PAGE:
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Michael Saeltzer was born and raised in Sacramento. He attended both public and private schools before attending Jesuit High School. After graduating he attended U.C. Berkeley and completed a Bachelor of Arts in Rhetoric. Michael returned to Sacramento and began teaching at a visual and... More
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  • Berkshire Hathaway's Owner's Manual: A Discussion of Owner Related Principle 4

    In 1983 Warren Buffet set down 15 owner-related principles that he thought new shareholders would find helpful in understanding his managerial approach.  Now, nearly 30 years later much has changed.  For example, the company issued B shares, then split them 50 to 1, and announced a stock buyback policy.  Also let's face it, Berkshire is under close scrutiny as David Sokol was essentially fired this year, a once regarded shoe in for succession, and now new and largely unheard of "players" have been recruited, not to mention the stock price has recently underperformed the S&P 500.

    This is the forth in a series of analytical articles which will examine the Berkshire Hathaway of today against the backdrop of the 15 principles outlined in 1983 and see if any valuable insights might be gained from such an exercise. Previously we examined Principles 1-3 in Berkshire Hathaway's Owner's Manual and now we turn our attention to Principle 4.

    Our preference would be to reach our goal by directly owning a diversified group of businesses that generate cash and consistently earn above-average returns on capital. Our second choice is to own parts of similar businesses, attained primarily through purchases of marketable common stocks by our insurance subsidiaries. The price and availability of businesses and the need for insurance capital determine any given year’s capital allocation.

     Buffett states that the goal of Berkshire is simply to grow the value of its stock at a faster rate than the S&P 500 (Principle 3). In his Owner’s Manual discussion of Principle 4 Buffett explains that he hopes to achieve this goal by purchasing businesses, or purchasing stock.  The funds that will be used to make these purchases are generated primarily through the Berkshire’s insurance subsidiaries “float”.  For an excellent description of “float” and its role in Berkshire’s business structure I strongly recommend the article Buffett’s Berkshire Hathaway Buoyed By Insurance ‘Float’ published in the Wall Street Journal.  From the article:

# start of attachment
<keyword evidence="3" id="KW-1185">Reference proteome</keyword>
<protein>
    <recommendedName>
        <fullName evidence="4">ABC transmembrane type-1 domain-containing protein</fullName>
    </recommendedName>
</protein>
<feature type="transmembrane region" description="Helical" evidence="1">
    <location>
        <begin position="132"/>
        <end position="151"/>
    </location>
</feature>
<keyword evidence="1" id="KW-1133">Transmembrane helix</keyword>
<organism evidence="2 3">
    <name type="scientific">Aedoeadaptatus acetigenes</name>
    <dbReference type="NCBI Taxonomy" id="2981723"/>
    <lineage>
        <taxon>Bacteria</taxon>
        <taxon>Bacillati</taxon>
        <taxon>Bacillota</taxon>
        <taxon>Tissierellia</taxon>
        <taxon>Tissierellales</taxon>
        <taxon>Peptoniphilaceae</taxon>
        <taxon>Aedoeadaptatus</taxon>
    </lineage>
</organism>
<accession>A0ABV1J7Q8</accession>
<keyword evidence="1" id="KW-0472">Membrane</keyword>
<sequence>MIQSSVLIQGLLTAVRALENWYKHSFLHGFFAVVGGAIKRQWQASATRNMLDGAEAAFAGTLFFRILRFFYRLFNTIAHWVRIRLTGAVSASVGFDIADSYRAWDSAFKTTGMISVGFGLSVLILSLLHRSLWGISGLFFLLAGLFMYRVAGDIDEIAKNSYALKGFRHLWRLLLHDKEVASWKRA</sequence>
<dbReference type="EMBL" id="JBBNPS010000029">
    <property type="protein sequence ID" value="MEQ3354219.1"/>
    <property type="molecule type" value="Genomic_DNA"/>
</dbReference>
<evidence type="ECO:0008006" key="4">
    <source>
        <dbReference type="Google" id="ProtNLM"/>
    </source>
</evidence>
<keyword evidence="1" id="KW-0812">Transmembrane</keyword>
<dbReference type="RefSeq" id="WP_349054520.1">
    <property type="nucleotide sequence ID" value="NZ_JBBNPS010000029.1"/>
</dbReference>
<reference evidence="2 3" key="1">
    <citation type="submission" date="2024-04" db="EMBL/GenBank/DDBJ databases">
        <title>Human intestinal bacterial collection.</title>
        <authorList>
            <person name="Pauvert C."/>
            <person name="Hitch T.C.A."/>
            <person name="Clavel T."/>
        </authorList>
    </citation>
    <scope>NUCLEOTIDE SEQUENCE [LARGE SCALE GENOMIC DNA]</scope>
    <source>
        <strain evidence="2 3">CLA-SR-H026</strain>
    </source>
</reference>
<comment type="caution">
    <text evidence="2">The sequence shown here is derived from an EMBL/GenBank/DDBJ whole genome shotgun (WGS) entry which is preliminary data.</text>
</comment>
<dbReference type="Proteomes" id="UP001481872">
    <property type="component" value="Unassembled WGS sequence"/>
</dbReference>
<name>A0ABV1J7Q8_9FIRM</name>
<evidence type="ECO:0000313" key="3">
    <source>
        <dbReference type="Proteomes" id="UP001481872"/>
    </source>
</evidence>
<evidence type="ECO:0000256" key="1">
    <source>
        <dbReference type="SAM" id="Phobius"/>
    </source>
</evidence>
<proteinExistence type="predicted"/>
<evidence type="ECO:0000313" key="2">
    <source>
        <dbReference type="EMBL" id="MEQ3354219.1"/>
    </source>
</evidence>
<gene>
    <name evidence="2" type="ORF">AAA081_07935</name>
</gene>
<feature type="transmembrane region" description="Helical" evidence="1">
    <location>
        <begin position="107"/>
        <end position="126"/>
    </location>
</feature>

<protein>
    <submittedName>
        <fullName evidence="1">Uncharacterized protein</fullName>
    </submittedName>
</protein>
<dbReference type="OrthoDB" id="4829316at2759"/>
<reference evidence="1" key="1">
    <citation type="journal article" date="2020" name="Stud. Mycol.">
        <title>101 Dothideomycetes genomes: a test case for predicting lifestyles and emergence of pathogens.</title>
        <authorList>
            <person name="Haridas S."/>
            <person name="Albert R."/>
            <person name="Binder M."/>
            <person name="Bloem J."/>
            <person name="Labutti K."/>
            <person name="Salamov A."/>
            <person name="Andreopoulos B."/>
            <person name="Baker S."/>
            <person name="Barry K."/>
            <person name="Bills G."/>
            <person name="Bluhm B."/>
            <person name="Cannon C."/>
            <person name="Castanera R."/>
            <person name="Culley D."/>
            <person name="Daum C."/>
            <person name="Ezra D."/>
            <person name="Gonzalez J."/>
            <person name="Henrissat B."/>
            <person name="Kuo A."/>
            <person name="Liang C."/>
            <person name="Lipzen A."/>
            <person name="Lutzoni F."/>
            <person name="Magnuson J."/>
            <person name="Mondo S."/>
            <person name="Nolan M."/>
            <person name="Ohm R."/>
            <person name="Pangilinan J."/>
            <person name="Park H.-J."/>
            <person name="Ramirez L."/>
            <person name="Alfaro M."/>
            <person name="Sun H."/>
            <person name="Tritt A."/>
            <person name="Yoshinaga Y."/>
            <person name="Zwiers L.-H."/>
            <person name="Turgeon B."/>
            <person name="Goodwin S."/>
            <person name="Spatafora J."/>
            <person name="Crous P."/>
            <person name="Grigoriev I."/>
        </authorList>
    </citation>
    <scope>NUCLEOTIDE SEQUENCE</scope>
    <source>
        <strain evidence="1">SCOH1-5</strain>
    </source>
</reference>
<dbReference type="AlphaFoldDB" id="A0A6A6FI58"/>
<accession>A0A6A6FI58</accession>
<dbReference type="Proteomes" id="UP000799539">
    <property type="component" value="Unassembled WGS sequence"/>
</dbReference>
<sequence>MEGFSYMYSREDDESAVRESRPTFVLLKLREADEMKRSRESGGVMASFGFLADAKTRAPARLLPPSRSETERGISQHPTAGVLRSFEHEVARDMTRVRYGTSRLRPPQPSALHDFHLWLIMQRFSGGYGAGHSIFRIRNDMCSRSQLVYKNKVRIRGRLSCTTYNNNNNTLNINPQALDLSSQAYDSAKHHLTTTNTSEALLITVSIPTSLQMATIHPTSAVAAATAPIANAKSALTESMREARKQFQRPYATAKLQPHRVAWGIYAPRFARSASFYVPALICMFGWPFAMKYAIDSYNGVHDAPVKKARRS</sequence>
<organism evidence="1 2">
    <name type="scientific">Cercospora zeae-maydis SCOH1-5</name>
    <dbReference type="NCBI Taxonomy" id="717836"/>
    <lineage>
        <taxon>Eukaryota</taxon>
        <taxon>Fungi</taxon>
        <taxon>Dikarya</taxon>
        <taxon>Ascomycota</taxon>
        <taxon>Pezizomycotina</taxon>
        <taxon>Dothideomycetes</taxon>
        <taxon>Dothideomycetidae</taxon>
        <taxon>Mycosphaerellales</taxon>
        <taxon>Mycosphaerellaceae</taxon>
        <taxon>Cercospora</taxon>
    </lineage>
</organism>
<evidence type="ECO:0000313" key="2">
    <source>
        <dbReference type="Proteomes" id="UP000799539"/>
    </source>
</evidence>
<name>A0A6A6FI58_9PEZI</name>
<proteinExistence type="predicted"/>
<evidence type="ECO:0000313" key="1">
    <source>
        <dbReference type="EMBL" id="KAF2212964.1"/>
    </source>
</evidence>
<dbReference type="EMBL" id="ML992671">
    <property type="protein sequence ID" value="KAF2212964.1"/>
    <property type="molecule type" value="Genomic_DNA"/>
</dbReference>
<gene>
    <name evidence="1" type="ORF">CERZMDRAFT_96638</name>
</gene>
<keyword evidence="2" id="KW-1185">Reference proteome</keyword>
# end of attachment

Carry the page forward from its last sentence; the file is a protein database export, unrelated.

This float is money Berkshire holds to pay insurance claims in the future, but in the meantime can be put to work in stocks and long-term investments that earn returns for Berkshire's own benefit. Effectively borrowed funds at little or no cost, Berkshire's float enables the company to acquire businesses and assets beyond what its equity capital alone would permit, Mr. Buffett has previously said.

    And, in the 2009 Annual Report Buffett describes the concept of float as follows:

    If premiums exceed the total of expenses and eventual losses, we register an underwriting profit that adds to the investment income produced from the float…Our float has grown from $16 million in 1967, when we entered the business, to $62 billion at the end of 2009. Moreover, we have now operated at an underwriting profit for seven consecutive years. I believe it likely that we will continue to underwrite profitably in most — though certainly not all — future years. If we do so, our float will be cost-free, much as if someone deposited $62 billion with us that we could invest for our own benefit without the payment of interest. (p.6)